Navigation Links
Boston University School of Medicine researchers clarify link between salt and hypertension

(Boston) A review article by researchers at Boston University School of Medicine (BUSM) debunks the widely-believed concept that hypertension, or high blood pressure, is the result of excess salt causing an increased blood volume, exerting extra pressure on the arteries. Published online in the Journal of Hypertension, the study demonstrates that excess salt stimulates the sympathetic nervous system to produce adrenalin, causing artery constriction and hypertension.

The research was led by Irene Gavras, MD, and Haralambos Gavras, MD, both professors of medicine at BUSM.

"The purpose of this paper is to correct an erroneous concept that has prevailed for many years, even though scientific evidence has mounted against it," said Irene Gavras, who is also a physician in Boston Medical Center's Hypertension practice.

The term "volume-expanded hypertension" implies that excess salt leads to the retention of extra fluid within the arterial circulatory system, causing an increase in blood volume and added pressure on the arterial walls. However, research has shown that conditions characterized by the expansion of blood volume from other causes, such as the secretion of antidiuretic hormone or the excessive elevation of blood sugar, do not cause a rise in blood pressure because the extra fluid is accommodated by the distention of capillaries and veins.

"The body's circulatory system is a highly flexible vascular system with the capacity to open up new capillaries and distend veins in order to accommodate increased fluid volume," said Irene Gavras.

Through a review of numerous studies, the researchers demonstrated that the mechanism of hypertension resulting from the excessive consumption and retention of salt stimulates the sympathetic nervous system in the brain to increase adrenaline production. The increased adrenalin being circulated throughout the body causes the arteries to constrict, which results in resistance to blood flow and a decrease in circulatory volume.

The over-activation of the sympathetic nervous system part of the autonomic nervous system that helps maintain the body's homeostasis has been recognized clinically as a characteristic of hypertension that accompanies renal failure, which is the most typical example of elevated blood pressure from excessive salt retention. Diuretics, which remove excess salt, are widely used to treat this type of hypertension. However, this study provides convincing evidence that the sympathetic nervous system should be the focus of further investigations into treatments for hypertension.

"The implication of our findings shows that the optimal treatment for hypertension, for cases associated with renal failure, should not only include diuretics but also the use of drugs that block the central sympathetic nervous system," said Irene Gavras.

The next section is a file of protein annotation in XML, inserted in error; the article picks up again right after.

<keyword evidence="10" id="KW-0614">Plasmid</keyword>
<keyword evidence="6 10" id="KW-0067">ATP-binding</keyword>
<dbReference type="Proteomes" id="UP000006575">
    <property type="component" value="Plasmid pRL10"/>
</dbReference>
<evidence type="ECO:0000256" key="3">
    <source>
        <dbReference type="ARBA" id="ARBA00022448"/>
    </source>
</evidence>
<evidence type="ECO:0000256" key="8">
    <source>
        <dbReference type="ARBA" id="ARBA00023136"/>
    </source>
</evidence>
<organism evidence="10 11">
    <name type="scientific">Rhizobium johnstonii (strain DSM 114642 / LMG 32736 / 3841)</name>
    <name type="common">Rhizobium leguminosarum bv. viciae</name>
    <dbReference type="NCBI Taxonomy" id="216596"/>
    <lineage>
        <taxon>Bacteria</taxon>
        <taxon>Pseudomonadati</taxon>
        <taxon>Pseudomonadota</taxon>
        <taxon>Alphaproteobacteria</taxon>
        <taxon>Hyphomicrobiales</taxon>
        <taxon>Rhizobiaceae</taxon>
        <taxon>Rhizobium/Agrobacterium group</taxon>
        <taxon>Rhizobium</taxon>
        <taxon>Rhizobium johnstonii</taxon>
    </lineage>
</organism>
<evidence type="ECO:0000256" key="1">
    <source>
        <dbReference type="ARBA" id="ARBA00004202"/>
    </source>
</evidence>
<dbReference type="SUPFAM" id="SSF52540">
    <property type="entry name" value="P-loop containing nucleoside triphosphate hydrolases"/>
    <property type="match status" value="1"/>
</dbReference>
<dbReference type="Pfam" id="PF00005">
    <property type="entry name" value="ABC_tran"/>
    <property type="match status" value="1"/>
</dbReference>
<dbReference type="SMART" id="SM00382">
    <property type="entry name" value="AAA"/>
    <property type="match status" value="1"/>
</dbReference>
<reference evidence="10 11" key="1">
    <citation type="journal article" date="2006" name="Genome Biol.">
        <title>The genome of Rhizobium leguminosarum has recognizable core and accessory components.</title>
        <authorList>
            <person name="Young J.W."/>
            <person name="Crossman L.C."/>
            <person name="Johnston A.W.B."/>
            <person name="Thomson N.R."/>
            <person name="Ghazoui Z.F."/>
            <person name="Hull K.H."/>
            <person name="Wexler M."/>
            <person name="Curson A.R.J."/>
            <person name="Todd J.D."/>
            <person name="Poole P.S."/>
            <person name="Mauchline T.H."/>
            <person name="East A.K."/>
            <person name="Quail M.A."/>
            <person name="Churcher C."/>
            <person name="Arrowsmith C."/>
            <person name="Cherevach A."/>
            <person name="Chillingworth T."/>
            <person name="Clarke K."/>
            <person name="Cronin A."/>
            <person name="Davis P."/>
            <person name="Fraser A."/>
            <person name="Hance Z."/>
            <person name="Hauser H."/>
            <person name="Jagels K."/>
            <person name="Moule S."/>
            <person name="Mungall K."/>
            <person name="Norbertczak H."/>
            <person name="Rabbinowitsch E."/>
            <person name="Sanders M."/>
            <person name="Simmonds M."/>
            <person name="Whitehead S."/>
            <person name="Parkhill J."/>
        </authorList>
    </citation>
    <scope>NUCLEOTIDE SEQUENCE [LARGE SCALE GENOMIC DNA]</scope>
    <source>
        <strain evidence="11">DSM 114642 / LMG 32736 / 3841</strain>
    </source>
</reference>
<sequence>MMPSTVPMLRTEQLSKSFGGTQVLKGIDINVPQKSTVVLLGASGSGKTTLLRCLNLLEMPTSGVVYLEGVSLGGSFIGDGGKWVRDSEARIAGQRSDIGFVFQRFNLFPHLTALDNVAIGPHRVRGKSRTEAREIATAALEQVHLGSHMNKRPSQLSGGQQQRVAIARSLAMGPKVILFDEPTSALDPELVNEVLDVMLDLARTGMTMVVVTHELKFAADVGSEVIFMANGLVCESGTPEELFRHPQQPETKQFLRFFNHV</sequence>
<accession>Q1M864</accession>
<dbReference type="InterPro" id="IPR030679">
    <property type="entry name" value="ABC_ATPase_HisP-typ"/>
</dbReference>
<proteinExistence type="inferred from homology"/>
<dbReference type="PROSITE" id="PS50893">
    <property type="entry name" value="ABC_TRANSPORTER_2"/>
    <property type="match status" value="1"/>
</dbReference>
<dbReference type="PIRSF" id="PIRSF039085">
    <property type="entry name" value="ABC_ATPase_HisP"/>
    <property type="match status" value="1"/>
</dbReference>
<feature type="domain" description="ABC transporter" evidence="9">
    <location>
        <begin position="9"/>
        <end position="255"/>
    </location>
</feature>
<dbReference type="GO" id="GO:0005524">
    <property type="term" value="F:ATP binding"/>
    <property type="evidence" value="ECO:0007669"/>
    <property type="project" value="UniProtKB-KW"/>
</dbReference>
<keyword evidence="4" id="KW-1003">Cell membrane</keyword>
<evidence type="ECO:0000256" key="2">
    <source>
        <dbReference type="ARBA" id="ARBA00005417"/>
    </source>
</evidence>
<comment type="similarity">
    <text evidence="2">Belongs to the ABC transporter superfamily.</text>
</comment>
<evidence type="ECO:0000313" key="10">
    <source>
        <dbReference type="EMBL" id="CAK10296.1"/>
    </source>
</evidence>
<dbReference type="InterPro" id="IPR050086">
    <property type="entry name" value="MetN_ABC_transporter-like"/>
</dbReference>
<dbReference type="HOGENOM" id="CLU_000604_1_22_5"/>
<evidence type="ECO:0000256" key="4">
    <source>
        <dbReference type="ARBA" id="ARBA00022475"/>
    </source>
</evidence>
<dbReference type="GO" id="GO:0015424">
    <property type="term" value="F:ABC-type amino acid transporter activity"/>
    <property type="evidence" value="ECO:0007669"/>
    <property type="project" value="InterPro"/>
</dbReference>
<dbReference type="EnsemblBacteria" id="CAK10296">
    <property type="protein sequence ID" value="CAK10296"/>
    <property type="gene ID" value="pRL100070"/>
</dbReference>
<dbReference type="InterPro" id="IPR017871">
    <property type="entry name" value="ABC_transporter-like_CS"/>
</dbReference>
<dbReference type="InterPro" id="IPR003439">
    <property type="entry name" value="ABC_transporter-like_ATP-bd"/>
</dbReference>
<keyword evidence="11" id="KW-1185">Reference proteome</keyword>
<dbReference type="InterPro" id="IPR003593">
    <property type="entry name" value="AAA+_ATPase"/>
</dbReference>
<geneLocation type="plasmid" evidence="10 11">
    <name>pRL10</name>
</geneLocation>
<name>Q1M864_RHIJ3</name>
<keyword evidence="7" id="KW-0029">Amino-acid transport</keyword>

Contact: Jenny Eriksen Leary
Boston University Medical Center

Related biology news :

1. Boston University School of Medicine professor honored by American College of Nutrition
2. Register now! Boston meeting will showcase latest aging discoveries
3. NIH training grant awarded to Boston University School of Medicine and College of Engineering
4. Join GSA in Boston for the nations premier aging conference
5. BU researchers identify extensive methane leaks under streets of Boston
6. Boston Medical Center receives support from CVS Caremark Charitable Trust
7. Boston Medical Center to receive $245,000 grant from Attorney General Martha Coakley
8. Boston Medical Center receives grant from Astrazeneca to end diabetes
9. Aetna Foundation funding Boston University obesity research
10. Boston Medical Centers CARE Unit receives additional NIH funding
11. Boston University School of Medicine researchers receive NIMH brain awards
Post Your Comments:
(Date:4/5/2017)... , April 4, 2017 KEY FINDINGS ... anticipated to expand at a CAGR of 25.76% during ... diseases is the primary factor for the growth of ... report: MARKET INSIGHTS The global ... product, technology, application, and geography. The stem cell market ...
(Date:3/30/2017)... -- Trends, opportunities and forecast in this market to ... AFIS, iris recognition, facial recognition, hand geometry, vein recognition, ... industry (government and law enforcement, commercial and retail, health ... and by region ( North America , ... , and the Rest of the World) ...
(Date:3/24/2017)... Research and Markets has announced the addition of the "Global ... to 2025" report to their offering. ... The Global Biometric Vehicle Access System Market ... the next decade to reach approximately $1,580 million by 2025. ... for all the given segments on global as well as regional ...
Breaking Biology News(10 mins):
(Date:10/7/2017)... ... October 06, 2017 , ... ... Hi-C metagenome deconvolution product, featuring the first commercially available Hi-C kit. Researchers ... perform Hi-C metagenome deconvolution using their own facilities, supplementing the company’s full-service ...
(Date:10/6/2017)... ... 2017 , ... The HealthTech Venture Network (HTVN) is proud ... annual Conference where founders, investors, innovative practitioners and collaborators are invited to a ... early stage digital health and med tech companies. , This day-long event will ...
(Date:10/5/2017)... ... 05, 2017 , ... LabRoots , the leading provider of educational and ... giving back to cancer research with a month-long promotion supporting the advancement of breast ... shoppers can use promo code PinkRibbon to get 10 percent off their purchase of ...
(Date:10/5/2017)... , ... October 05, 2017 , ... ... develop new applications of its Nanobind DNA/RNA extraction technology . Nanobind is ... silica on the surface and that can be used for a wide variety ...
Breaking Biology Technology: